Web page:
Tue, May 08, 2007 - Page 3 News List

Chen promises more active role before elections

NO LAME DUCK While chatting with the DPP's presidential hopefuls, the president warned against underestimating the challenge posed by Ma

By Ko Shu-ling  /  STAFF REPORTER

President Chen Shui-bian (陳水扁) yesterday said he hoped to play a role in the run-up to next year's presidential election, while acknowledging a pledge made by Democratic Progressive Party (DPP) presidential contenders to unite after the member vote.

"I hope to serve as a helper, collaborator and mediator," he said. "I will not tell anybody what to do, but I will not become a lame duck president either."

Many things need to be accomplished during the remainder of his term, Chen said, adding he would work harder to accomplish those tasks.

Chen made the remarks while receiving the DPP's four presidential hopefuls at the Presidential Office yesterday afternoon.

Chen called on the party to avoid underestimating the Chinese Nationalist Party (KMT) and its presidential candidate, former KMT chairman Ma Ying-jeou (馬英九).

"Don't take your opponent lightly," he said. "The KMT is still a strong party and Ma a formidable opponent. Don't think unity will ensure victory because solidarity only helps boost our confidence."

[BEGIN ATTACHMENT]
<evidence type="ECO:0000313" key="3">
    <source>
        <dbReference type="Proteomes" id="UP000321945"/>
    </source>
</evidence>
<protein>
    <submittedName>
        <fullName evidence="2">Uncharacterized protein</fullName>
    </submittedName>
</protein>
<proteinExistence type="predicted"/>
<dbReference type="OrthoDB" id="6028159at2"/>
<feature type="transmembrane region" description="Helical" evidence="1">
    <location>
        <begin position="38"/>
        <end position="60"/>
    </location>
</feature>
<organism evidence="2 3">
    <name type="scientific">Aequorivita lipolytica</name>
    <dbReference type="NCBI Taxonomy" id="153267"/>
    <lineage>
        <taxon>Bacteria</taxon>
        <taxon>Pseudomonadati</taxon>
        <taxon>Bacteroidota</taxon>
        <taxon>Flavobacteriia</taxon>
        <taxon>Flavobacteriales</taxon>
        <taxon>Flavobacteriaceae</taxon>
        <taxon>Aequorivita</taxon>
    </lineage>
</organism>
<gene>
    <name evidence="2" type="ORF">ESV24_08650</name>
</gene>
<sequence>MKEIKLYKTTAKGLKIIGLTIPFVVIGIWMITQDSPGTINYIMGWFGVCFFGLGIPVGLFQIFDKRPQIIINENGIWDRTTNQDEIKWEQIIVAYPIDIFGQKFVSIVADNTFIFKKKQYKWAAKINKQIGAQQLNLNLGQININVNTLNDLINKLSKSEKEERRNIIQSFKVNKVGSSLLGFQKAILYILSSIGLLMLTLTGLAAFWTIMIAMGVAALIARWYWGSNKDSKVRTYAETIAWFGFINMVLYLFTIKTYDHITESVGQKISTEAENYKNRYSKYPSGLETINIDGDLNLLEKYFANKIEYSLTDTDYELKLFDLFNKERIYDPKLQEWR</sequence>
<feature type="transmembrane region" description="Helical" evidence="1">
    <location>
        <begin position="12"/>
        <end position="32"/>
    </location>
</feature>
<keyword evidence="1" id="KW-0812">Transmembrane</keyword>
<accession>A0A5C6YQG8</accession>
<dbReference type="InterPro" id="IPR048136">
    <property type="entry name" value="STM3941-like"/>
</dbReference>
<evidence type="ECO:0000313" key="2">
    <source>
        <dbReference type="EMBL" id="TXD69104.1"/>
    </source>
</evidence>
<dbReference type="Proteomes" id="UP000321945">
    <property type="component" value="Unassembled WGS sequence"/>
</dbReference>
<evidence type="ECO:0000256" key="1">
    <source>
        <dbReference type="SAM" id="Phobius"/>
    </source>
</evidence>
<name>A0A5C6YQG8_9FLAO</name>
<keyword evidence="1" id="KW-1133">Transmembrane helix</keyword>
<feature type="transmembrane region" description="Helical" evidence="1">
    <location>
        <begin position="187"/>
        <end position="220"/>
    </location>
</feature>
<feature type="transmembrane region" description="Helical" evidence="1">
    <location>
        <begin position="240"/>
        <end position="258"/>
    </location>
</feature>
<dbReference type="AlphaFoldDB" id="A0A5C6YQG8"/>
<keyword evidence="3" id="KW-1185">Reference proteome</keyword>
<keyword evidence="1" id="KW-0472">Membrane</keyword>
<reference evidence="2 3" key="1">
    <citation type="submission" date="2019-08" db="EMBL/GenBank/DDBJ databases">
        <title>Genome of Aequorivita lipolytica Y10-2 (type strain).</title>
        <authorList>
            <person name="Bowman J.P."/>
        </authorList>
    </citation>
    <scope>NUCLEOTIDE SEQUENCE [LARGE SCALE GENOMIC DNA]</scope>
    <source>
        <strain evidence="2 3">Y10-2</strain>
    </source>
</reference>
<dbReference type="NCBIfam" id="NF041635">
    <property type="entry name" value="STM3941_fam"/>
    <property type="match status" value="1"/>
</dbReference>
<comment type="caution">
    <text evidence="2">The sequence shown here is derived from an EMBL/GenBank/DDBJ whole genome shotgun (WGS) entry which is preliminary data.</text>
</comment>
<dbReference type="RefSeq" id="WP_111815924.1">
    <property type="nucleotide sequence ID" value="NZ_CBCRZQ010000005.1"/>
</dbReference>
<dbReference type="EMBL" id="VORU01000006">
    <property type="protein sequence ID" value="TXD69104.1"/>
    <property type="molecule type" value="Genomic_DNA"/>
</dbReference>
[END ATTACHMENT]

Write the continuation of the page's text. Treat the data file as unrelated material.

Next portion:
In addition to the KMT, Chen said he expected Beijing would increase its pressure on the government in the next four years.

Chen dismissed talks that he had played the so-called "presidential card" during the presidential primary because there was no such thing as "presidential card." Chen was referring to a report published in yesterday's edition of the Chinese-language China Times, which claimed that Premier Su Tseng-chang (蘇貞昌), one of the DPP's presidential aspirants, had cashed in on Chen's alleged endorsement to help boost his odds of winning the primary.

Su obtained 33.4 percent of the votes, while Frank Hsieh (謝長廷) 44.66 percent.

Citing Hsieh's withdrawal from the second stage of the primary in preparation for the 1994 Taipei mayoral election, Chen said Hsieh had set a good example as he had acted in the interest of the party.

The party's other three presidential aspirants have followed Hsieh's example by dropping out of the primaries to allow him to run in the presidential race, the president said.

Chen said he was glad all four candidates had honored an agreement signed on March 13, pledging they would refrain from violating the party's election code by running as independents if they lost in the primary.

While DPP Chairman Yu Shyi-kun yesterday proposed to amend the party's election code so that the presidential candidate could be decided on through party member vote only, Chen urged Yu to think twice because it was a complicated and sensitive issue.

Meanwhile, Taiwan Society secretary-general Chet Yang (楊文嘉) yesterday criticized the DPP's solidarity as "superficial" and expressed concerns over Hsieh's more conciliatory tone.

"I'm afraid the four contestants have agreed on the power allocation and gotten what they want," he said.

Yang was one of the four top administrators of the group who resigned yesterday after Su lost the membership vote. The others were Taiwan Society vice president Tseng Kei-hai (曾貴海), Northern Taiwan Society deputy director Chen Gau-tzu (陳昭姿) and Taiwan Bugle Society committee member Frances Huang (黃光芹).

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